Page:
German Researchers Make Semiconductor Laser To Test Relativity
The Ferdinand-Braun-Institut (FBH) in Berlin, Germany, has developed an ultra-precise, compact semiconductor laser for measuring relativity in space.
On April 23, the micro-integrated Extended Cavity Diode Laser (ECDL) was used for tests on board the German Aerospace Centre (DLR)-funded FOKUS research rocket. The aim of FOKUS is to see whether clocks run differently under space conditions like Einstein claimed by sending various types of clocks into space and back again.
Einstein tells us that clocks run slower the deeper they are in the gravitational potential well of a mass - the closer they are to a planet or star for example. This effect is described by General Relativity as the gravitational red shift - it is detectable in spectral lines that shift toward the red end of the spectrum.
General Relativity Theory also predicts that the rates of all clocks are equally influenced by gravitation independent of how these clocks are physically or technically constructed. However, more recent theories of gravitation allow for the possibility that the type of clock indeed influences the degree of gravitational red shift.
A team of scientists launched an extremely stable quartz oscillator into space that ticks like a modern wrist- watch - but at a very high frequency - together FBH's micro-integrated semiconductor module. The integration of entire laser system took place at Humboldt-Universität zu Berlin (HU Berlin).
The frequency of the semiconductor laser was stabilised by locking it to a specific electron transition of a rubidium atom in an advanced module developed by Universität Hamburg. These rubidium atoms in conjunction with the lasers provide an 'optical atomic clock' that works according to a different physical principle that the quartz clock and 'ticks' about ten million times faster than the quartz unit. To compare how the two clocks run, the company leading the project, Menlo Systems, is employing an optical frequency comb they developed.
The scientists demonstrated with the tests for the first time that these types of 'optical atomic clocks' and the laser systems required for them can be employed in space for testing gravitational red shift and other precision measurements.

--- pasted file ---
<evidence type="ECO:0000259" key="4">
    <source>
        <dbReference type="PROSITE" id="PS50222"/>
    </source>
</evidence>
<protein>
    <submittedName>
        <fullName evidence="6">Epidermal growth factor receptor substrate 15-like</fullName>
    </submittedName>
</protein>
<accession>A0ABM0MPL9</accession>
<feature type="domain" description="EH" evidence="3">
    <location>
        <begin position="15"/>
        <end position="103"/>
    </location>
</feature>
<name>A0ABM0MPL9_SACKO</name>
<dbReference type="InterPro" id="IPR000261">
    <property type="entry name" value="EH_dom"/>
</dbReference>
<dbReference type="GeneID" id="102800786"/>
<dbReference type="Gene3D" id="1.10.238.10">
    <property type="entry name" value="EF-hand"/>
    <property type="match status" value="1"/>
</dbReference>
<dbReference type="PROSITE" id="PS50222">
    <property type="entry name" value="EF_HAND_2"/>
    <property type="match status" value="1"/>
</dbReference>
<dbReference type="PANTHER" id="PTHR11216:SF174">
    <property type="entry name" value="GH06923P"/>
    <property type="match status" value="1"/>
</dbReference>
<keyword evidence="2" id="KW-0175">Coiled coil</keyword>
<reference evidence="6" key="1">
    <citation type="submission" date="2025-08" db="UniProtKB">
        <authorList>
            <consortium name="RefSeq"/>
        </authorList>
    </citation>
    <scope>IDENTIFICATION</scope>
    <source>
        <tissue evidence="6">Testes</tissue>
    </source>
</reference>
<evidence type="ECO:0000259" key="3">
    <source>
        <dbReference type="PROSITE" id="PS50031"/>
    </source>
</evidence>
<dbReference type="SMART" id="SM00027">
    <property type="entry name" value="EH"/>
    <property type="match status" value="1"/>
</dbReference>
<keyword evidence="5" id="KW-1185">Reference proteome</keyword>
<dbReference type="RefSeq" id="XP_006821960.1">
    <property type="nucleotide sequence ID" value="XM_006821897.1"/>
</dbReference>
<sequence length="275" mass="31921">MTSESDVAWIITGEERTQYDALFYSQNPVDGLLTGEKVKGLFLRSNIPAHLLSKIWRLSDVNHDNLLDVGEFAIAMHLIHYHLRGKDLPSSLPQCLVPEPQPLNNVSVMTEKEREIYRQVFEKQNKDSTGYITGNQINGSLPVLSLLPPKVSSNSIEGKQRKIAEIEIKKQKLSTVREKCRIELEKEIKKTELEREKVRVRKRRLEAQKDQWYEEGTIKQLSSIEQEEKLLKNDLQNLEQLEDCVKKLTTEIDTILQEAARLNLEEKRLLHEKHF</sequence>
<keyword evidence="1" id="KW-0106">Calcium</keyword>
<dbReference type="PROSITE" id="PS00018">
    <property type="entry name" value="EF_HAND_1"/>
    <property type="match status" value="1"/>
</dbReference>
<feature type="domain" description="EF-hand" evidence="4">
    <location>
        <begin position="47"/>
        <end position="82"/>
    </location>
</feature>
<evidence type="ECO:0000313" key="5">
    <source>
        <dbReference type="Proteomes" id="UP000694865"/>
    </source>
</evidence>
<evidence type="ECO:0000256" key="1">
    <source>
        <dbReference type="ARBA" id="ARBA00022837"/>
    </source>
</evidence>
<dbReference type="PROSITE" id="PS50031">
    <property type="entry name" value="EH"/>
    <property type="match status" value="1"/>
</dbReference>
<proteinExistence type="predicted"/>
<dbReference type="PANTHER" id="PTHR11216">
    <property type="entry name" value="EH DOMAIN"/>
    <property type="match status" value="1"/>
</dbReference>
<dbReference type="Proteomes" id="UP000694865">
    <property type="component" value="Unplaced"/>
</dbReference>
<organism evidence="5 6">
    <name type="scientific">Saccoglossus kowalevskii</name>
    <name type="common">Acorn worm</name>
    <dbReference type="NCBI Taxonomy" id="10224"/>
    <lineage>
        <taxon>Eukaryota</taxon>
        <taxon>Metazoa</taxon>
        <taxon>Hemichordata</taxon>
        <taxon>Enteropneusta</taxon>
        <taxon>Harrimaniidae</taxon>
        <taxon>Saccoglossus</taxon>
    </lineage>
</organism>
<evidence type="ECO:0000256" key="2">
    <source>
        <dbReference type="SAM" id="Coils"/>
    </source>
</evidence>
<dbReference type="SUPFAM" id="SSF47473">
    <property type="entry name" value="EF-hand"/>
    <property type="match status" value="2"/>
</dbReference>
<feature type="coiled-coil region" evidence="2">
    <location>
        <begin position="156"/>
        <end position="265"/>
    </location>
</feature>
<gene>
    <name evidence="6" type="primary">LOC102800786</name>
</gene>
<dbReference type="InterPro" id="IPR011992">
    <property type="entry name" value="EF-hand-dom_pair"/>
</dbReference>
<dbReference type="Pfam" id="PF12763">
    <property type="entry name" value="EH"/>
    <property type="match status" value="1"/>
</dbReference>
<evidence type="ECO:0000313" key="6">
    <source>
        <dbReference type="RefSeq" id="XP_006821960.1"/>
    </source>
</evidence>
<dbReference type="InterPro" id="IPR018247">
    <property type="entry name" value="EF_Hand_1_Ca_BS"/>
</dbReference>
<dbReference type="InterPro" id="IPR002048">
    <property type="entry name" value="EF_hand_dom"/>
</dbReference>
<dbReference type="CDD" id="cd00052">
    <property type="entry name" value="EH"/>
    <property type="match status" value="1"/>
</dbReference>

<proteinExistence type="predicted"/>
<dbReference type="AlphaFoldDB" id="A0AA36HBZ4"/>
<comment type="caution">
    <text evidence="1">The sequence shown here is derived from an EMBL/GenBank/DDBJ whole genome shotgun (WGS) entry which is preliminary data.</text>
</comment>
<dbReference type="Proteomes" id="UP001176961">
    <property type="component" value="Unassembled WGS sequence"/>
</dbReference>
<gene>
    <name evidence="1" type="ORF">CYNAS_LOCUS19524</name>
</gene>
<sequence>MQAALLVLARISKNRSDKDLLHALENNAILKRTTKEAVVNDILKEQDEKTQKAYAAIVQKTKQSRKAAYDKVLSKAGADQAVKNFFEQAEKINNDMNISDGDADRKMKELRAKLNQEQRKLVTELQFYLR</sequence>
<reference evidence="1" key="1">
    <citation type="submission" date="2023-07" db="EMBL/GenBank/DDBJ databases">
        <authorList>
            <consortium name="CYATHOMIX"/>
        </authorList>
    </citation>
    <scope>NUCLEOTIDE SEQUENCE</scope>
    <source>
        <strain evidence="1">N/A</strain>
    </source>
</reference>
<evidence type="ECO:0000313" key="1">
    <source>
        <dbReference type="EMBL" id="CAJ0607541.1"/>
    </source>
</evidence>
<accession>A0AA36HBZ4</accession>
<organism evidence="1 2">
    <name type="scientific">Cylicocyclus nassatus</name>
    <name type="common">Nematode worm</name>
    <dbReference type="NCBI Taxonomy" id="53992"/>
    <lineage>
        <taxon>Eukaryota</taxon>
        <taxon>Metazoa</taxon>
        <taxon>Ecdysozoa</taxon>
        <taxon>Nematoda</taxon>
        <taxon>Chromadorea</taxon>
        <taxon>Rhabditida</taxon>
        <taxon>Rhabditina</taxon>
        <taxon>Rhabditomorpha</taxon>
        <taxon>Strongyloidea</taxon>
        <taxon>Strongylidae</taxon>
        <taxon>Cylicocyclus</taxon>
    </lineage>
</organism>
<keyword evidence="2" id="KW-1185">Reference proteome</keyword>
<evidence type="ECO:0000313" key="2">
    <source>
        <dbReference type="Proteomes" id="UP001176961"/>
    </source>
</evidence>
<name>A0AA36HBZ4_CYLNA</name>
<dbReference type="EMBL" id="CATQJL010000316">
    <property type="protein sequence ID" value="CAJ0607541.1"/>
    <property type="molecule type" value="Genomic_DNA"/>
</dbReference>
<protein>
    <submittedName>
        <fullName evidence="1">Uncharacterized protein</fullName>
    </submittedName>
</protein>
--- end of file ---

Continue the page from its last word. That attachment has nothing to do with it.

The laser module was built at the Ferdinand-Braun-Institut through the Joint Lab Laser Metrology together with the Optical Metrology research group at Humboldt-University (HU Berlin).
FBH's Joint Lab has been investigating and developing ultra-precise and extremely compact semiconductor laser modules for use in space for some time. Their centerpiece is a DFB (distributed feedback) laser that emits light in an extremely narrow wavelength or frequency region.
The narrow spectral band characteristic is one of the main requirements for the laser module needed for spectroscopy of the rubidium atoms and the associated precision measurements. With the help of a hybrid micro-integration technique, the diode laser chip is assembled together with electronic and optical components into a compact, space-certified package. The palm-sized modules have to operate under the harsh conditions of space including the heavy mechanical loading during liftoff when the acceleration rises to eight times' that of Earth's gravity.
"Our integration techniques can even withstand up to 30-times' Earth's gravity," says Andreas Wicht, head of the Laser Metrology Group at FBH. "In addition, we are working on even narrower bandwidth lasers with a hybrid integrated optical amplifier that is highly suited to even more complex experiments."
The demonstration of the technology also allowed them to lay the technical foundations for examining Einstein's equivalence principle using potassium and rubidium atomic interferometers under the MAIUS project. MAIUS is part of the QUANTUS mission funded by DLR in which new technologies involving quantum physics will be developed for cooling, entangling, and manipulating atoms.
It should also advance miniaturising the laser modules and testing a fully automated quantum sensor in space, says FHB. The long-term objective in this case is to examine Einstein's equivalence principle by which the acceleration of a body by a gravitational field is independent of the nature of the body - i. e. all objects subjected to the same gravity "fall at the same speed".
Countless drop-tower experiments at the Centre of Applied Space Technology and Microgravity (ZARM), University of Bremen were used to prepare for the experiment in space.